Home > Autism in the News > My Name is Kerry and I have PDD-NOS

My Name is Kerry and I have PDD-NOS

This guest post is by Autism Speaks staffer Kerry Magro. Kerry, an adult who has autism, is a rising senior at Seton Hall University, majoring in Sports Management. He started the club Student Disability Awareness on campus to help spread awareness and raise funds for those affected by autism. Autism Speaks U is a program designed for college students who host awareness, advocacy and fundraising events, while supporting their local autism communities.

My name is Kerry and I have Pervasive Developmental Disorder- Not Otherwise Specified.

This means I have autism.

This does not mean I am autism.

This means I see the world sometimes in a different light.

This does not mean I’m in the dark.

This means from time to time I may have a difficulty expressing my emotions.

This does not mean I don’t feel.

This means when I communicate, I do it with a style that is my own.

This does not mean I don’t have a voice.

This means I may have sensitivity when it comes to a certain feel or touch.

This means sounds can sometimes make me feel uneasy.

This does not mean I’m deaf or hard of hearing.

This means I can often focus on certain interests for a long period of time.

This does not mean those are my only interests.

This means that I’m the only person in my family to have this.

This does not mean I’m alone.

This means I may have 500 other symptoms/capabilities that are different than yours.

This does not mean I’m any less of a person than you are.

My name is Kerry, and regardless of what PDD-NOS means or doesn’t mean, autism can’t define me, I define autism. I can only hope those individuals, regardless of being autistic or not can define their lives and their journeys in the way they see it.

*I wrote this about 6 months ago with my eyes closed and with an open heart. I believe we all need something; a symbol in some cases, to remind us of who we are and what we are striving to be. This is one article that has helped me immensely.  I plan on sharing this article with my school for World Autism Awareness Day along with an Autism Society of America Conference this Summer. You can also find this article here. Thank you.*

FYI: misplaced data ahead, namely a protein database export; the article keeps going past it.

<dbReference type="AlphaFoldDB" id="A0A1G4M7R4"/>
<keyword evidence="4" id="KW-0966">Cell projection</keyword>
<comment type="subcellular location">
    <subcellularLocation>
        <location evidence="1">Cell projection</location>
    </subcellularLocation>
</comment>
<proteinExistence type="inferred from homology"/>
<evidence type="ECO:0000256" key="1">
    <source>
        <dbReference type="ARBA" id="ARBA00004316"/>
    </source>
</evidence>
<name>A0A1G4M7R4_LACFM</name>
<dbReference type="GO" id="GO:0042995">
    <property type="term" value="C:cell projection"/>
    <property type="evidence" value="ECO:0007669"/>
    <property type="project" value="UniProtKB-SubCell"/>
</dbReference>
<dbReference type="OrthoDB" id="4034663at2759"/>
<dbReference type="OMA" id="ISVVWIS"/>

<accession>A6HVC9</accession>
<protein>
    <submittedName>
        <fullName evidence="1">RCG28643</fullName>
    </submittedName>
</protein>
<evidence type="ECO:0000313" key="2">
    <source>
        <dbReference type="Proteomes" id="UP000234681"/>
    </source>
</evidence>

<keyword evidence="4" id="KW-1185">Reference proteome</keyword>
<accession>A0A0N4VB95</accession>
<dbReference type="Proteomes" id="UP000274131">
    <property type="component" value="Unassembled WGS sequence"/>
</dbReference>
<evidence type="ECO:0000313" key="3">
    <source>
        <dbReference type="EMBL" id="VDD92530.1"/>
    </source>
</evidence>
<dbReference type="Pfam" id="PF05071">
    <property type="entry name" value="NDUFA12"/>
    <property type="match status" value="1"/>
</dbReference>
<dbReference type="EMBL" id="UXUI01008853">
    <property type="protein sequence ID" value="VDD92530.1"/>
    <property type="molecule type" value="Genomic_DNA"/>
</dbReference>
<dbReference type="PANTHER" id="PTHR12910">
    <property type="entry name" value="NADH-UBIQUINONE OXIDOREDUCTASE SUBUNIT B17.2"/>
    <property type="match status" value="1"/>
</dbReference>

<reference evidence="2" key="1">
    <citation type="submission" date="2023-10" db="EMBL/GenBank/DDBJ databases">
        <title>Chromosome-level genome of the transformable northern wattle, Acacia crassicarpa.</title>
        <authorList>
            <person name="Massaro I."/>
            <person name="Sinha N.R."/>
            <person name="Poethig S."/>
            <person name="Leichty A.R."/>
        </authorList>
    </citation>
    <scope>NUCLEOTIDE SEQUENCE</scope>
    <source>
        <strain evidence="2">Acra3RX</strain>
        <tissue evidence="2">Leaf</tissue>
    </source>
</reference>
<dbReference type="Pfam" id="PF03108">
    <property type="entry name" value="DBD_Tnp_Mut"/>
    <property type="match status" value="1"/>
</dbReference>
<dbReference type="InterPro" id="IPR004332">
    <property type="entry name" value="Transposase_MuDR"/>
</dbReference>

1. margaret castro
    March 7, 2011 at 1:12 pm

    Your words are inspiring to me as a mom. My son is 4 and is autistic. Many people in the field who have had contact with him says he has PDD. My son amazes me every day by doing things the autism label says he can’t or will never do. I see that you are the same. This validates the fact that I know my son will be ok, but as a mom I’m always going to worry. Thank you for sharing and I hope you have a blessed and fulfilling life!

  2. Kari Walden
    March 7, 2011 at 1:20 pm

    My grand daughter is 3.5 yrs old. This is her exactly. Thank you so much for these words, it really touched a very special place in my heart. Especially for those who have but cannot always explain how they feel about PDD-NOS-AUTISM. You are a true inspiration!

  3. Suzanne
    March 7, 2011 at 1:24 pm

    It is as powerful today as when I first read it. You certainly are that symbol for many struggling around the country and the world today. The fact that you choose to do this is the most amazing part of it. I hope everyone Lights it Up Blue in your honor and all connected to this movement on World Autism Days April and April 2nd, 2011. Please ask President Obama for sure.!

    • linda cotton
      March 7, 2011 at 3:04 pm

      thank you kerry we need get this out in world

  4. JenK
    March 7, 2011 at 1:35 pm

    Thank you Kerry. My 5 year old son was diagnosed one year ago with PDD-NOS. You essay will be saved and will be a helpful tool when we talk to him about his rdifferences. I like your point/counterpoint format. So happy to see you succeeding in life and sharing some of it with us. Good luck in all you do.

  5. Brenda Merrill
    March 7, 2011 at 1:48 pm

    Beautifully written. I have a 14 year old son with PDD-Nos. I will share this with him.

  6. Debra Maffeo
    March 7, 2011 at 1:54 pm

    I want to thank you for writing this. My son, Shane is 11, dignosed with PDD-NOS himself. He amazes me with some of the things that he does that I would normally have a problem remembering or doing. Your words are true and to the point and they bring a light to knowing that my son will be okay when he does get into teenage/adult years. Thank you so much

  7. ellen sakowitz
    March 7, 2011 at 2:02 pm

    my son was finally diagnosed with aspergers. he is 26,and was in many special ed programs for learning disabilities.although he has made great strides in his life, he still has alot of difficulties with socialization. now that we/he knows what we are dealing with we can get all get the help we need. i guess what i am saying is ,NEVER GIVE UP!!!!!

    • Laurie Finn
      March 7, 2011 at 3:00 pm

      Hello Ellen